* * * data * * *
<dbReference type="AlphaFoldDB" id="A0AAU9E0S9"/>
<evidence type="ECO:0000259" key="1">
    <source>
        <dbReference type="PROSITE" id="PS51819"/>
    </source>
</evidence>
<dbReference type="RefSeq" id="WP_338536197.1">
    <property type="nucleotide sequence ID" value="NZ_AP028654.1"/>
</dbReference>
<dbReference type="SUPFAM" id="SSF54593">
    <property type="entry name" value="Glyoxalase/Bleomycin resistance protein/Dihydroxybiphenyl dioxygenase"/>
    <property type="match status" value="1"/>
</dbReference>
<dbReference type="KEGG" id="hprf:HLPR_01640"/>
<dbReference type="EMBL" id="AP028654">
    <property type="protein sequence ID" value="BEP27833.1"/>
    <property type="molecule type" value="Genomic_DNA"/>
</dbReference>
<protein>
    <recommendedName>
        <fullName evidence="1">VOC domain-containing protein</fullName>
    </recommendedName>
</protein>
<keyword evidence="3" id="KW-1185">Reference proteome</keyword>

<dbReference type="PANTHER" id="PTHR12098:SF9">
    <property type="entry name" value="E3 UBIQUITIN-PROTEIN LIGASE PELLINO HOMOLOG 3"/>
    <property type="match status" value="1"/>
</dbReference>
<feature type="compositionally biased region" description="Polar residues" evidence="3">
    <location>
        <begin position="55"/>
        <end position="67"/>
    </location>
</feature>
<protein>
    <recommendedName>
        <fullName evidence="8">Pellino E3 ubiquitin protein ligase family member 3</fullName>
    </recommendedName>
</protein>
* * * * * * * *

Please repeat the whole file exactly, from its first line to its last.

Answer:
<dbReference type="AlphaFoldDB" id="A0AAU9E0S9"/>
<evidence type="ECO:0000259" key="1">
    <source>
        <dbReference type="PROSITE" id="PS51819"/>
    </source>
</evidence>
<dbReference type="RefSeq" id="WP_338536197.1">
    <property type="nucleotide sequence ID" value="NZ_AP028654.1"/>
</dbReference>
<dbReference type="SUPFAM" id="SSF54593">
    <property type="entry name" value="Glyoxalase/Bleomycin resistance protein/Dihydroxybiphenyl dioxygenase"/>
    <property type="match status" value="1"/>
</dbReference>
<dbReference type="KEGG" id="hprf:HLPR_01640"/>
<dbReference type="EMBL" id="AP028654">
    <property type="protein sequence ID" value="BEP27833.1"/>
    <property type="molecule type" value="Genomic_DNA"/>
</dbReference>
<protein>
    <recommendedName>
        <fullName evidence="1">VOC domain-containing protein</fullName>
    </recommendedName>
</protein>
<keyword evidence="3" id="KW-1185">Reference proteome</keyword>

<dbReference type="PANTHER" id="PTHR12098:SF9">
    <property type="entry name" value="E3 UBIQUITIN-PROTEIN LIGASE PELLINO HOMOLOG 3"/>
    <property type="match status" value="1"/>
</dbReference>
<feature type="compositionally biased region" description="Polar residues" evidence="3">
    <location>
        <begin position="55"/>
        <end position="67"/>
    </location>
</feature>
<protein>
    <recommendedName>
        <fullName evidence="8">Pellino E3 ubiquitin protein ligase family member 3</fullName>
    </recommendedName>
</protein>